Presidential race shifts to Midwestern battleground
Wauwatosa, Wis – . — While Ted Cruz decried “gutter politics” against him, former Republican presidential contenders gave him a boost Wednesday, casting the Texas senator as the party’s last best chance to stop Donald Trump. The long and bitter 2016 campaign shifted to a new Midwestern battleground.
Ahead of Wisconsin’s April 5 primary, Gov. Scott Walker, who dropped out of the race last fall, declared that only Cruz can catch Trump as time runs short in the primary season. And former Florida Gov. Jeb Bush gave Cruz his endorsement — a step perhaps designed to hurt Trump more than help the unpopular Texas senator.
“For the sake of our party and country, we must move to overcome the divisiveness and vulgarity Donald Trump has brought into the political arena,” said Bush, who was knocked out of the 2016 contest last month. “To win, Republicans need to make this election about proposing solutions to the many challenges we face, and I believe that we should vote for Ted as he will do just that.”
Indeed, as Democrat Hillary Clinton addressed rising national security concerns, the Republican contest was hit again by personal insults — this time involving the candidates’ families. Cruz slammed Trump during an appearance in the front-runner’s hometown for making a vague threat on Twitter the night before to “spill the beans” on Cruz’s wife.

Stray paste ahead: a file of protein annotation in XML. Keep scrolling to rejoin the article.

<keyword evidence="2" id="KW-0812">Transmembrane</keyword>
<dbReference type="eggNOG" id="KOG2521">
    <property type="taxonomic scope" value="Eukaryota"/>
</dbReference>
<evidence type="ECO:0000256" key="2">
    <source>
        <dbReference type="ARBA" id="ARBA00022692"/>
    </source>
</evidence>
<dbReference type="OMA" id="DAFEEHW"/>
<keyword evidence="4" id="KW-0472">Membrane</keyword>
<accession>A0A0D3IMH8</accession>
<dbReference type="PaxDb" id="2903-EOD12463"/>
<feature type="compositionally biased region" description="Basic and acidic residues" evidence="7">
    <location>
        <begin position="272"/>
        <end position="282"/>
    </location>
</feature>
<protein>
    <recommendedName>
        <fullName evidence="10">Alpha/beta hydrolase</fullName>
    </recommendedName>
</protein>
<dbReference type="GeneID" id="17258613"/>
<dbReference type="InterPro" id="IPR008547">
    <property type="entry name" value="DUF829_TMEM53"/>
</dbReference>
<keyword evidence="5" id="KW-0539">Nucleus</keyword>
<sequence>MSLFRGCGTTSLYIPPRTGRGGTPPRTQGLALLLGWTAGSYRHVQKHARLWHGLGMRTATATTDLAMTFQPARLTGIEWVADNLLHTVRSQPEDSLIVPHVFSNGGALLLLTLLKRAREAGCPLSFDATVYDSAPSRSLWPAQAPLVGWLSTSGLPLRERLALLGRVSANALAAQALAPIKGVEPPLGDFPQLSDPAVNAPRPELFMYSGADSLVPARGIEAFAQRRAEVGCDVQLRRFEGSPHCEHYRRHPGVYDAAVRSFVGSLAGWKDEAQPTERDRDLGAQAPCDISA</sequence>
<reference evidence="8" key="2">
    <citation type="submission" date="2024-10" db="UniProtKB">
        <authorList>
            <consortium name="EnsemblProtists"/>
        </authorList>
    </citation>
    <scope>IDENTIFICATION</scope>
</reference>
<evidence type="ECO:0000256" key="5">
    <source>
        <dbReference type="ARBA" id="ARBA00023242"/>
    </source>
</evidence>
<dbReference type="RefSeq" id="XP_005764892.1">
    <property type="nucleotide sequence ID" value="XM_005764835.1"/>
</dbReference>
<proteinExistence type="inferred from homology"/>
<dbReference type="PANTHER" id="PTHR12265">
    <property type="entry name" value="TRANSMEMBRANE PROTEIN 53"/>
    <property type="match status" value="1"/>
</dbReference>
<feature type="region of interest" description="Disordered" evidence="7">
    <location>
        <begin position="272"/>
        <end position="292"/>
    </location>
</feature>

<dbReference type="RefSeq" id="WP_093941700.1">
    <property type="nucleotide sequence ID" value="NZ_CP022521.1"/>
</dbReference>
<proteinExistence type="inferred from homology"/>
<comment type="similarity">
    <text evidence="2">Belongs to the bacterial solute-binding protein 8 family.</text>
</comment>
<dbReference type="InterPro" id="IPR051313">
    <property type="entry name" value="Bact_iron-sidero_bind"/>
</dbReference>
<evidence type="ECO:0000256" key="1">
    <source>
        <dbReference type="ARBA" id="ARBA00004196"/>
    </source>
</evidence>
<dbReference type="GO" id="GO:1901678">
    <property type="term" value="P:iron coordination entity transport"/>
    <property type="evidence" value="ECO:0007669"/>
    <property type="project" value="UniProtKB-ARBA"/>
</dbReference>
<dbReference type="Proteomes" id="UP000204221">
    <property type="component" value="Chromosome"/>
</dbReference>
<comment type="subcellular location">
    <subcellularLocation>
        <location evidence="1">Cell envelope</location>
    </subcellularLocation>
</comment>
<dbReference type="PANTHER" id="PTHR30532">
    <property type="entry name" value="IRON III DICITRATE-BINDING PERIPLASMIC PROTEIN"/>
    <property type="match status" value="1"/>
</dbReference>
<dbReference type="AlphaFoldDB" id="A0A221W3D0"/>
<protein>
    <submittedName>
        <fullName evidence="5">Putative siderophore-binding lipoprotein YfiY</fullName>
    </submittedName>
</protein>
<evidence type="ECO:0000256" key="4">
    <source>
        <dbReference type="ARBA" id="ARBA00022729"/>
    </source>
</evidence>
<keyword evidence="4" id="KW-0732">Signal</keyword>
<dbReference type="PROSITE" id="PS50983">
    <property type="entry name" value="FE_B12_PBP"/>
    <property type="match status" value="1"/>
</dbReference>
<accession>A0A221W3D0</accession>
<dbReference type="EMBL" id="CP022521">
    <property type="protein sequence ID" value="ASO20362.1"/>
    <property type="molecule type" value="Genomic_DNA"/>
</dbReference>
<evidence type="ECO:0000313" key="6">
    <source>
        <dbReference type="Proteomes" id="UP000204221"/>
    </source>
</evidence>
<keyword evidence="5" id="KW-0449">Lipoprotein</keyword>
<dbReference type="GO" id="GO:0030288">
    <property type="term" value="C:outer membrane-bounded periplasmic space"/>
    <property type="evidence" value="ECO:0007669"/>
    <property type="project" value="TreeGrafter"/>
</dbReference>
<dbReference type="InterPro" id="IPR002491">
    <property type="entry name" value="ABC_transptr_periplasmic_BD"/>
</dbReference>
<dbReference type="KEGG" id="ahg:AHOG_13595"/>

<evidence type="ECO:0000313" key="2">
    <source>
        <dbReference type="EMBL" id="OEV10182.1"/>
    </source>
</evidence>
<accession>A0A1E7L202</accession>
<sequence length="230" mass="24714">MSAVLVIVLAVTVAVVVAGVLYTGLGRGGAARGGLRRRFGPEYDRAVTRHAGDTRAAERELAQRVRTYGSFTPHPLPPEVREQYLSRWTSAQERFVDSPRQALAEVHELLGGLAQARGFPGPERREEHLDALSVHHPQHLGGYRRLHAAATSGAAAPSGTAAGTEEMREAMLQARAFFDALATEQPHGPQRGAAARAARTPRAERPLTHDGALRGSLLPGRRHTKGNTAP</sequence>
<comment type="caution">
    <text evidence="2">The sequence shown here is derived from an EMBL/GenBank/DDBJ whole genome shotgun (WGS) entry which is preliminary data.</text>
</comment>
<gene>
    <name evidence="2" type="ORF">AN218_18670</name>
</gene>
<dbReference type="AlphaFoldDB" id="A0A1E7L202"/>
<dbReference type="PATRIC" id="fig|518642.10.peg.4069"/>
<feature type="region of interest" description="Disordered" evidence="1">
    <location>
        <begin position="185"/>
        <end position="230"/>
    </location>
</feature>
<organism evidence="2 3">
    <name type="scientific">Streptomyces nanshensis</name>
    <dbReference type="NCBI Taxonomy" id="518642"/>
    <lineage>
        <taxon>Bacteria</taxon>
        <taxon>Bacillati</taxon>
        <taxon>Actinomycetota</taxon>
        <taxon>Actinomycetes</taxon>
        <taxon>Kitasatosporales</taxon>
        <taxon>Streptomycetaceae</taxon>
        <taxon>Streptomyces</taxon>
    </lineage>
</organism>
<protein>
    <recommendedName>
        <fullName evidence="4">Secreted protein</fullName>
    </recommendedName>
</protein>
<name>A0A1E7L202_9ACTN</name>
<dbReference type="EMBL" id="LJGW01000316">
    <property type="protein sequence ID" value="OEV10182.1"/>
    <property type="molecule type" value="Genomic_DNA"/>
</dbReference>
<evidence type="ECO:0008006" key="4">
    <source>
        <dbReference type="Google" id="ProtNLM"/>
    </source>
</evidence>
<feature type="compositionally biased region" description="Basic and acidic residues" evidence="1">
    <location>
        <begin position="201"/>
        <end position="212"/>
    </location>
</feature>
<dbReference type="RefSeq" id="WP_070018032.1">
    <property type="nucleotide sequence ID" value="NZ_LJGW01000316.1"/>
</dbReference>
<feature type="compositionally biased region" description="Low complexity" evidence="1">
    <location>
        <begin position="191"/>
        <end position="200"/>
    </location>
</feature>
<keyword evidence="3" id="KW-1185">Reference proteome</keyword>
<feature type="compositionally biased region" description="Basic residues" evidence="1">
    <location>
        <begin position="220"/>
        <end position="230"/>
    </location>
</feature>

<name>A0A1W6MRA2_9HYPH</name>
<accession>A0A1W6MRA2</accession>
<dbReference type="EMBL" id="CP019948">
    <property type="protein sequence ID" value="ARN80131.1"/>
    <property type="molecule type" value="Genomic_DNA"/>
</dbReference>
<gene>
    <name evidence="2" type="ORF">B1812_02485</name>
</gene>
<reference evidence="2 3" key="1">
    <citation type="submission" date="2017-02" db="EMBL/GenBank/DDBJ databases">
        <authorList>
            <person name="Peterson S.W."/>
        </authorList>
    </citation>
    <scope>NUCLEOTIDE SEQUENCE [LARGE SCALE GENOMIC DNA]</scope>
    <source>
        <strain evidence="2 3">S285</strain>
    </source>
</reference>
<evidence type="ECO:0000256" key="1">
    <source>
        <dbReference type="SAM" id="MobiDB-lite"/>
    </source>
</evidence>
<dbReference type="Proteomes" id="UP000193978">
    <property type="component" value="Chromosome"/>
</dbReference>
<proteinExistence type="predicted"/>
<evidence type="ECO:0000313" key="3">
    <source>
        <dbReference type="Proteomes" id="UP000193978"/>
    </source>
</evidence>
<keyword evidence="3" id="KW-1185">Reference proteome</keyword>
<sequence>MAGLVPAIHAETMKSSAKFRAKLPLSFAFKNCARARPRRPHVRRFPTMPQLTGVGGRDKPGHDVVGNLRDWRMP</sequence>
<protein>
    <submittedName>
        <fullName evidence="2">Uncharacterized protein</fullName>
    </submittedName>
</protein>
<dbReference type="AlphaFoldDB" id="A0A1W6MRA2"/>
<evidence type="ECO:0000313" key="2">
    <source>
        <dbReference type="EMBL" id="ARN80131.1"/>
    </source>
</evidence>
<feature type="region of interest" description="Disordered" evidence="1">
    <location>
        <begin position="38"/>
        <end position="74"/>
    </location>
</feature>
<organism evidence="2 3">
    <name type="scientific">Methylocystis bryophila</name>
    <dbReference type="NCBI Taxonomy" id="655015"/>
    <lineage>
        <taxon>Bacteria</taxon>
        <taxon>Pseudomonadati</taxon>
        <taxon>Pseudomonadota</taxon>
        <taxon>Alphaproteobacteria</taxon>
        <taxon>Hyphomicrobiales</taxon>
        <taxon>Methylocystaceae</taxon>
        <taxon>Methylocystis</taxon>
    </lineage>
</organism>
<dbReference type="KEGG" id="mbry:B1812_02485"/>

“Gutter politics,” Cruz said. Trump’s warning that he would disclose something about Heidi Cruz came in response to an ad by an outside political group that featured a provocative photo of Trump’s wife, Melania, when she was a model and before they were married. Trump misidentified the Cruz campaign as the source of the ad.
Heidi Cruz addressed the situation directly during an appearance outside Milwaukee. “The things that Donald Trump says are not based in reality,” she said.
The Republican infighting came the day after Cruz scored a win in Utah and Trump claimed Arizona. Despite modest signs of strength, the Texas senator needs a near miracle to catch the billionaire businessman.
The day-after delegate math laid bare the challenge: Cruz needs to win 83 percent of the remaining delegates to overtake the front-runner. And further complicating Cruz’s path, Ohio Gov. John Kasich vowed to stay in the race at least until the next primary.
“There is zero chance that we would drop out before Wisconsin. And there’d be no reason for us to,” Kasich told reporters as he campaigned in the state, acknowledging his only hope to secure the nomination lies at a contested convention this summer in Cleveland.
Kasich did not earn a single delegate in Tuesday’s contests, but suggested he would do “fine” in Wisconsin’s upcoming primary and would excel in late-April elections across the East.
Things were decidedly less contentious on the Democratic side.
Clinton won in Arizona on Tuesday, maintaining a lopsided advantage over Bernie Sanders in the Democratic race despite his wins in Utah and Idaho on the same night. The former secretary of state is now almost three-quarters of the way to the Democratic nomination.
Trump’s win in Arizona gave him a little less than half the Republican delegates allocated so far. He needs to win 54 percent of those remaining to claim his party’s nomination before the July convention.
Candidates signaled they would spend a lot of time in Wisconsin over the next 12 days.
“It’s pivotal for all three candidates,” said Republican National Committee Chairman Reince Priebus. The state’s voters, he said, “are going to find themselves at the center of the political universe.”
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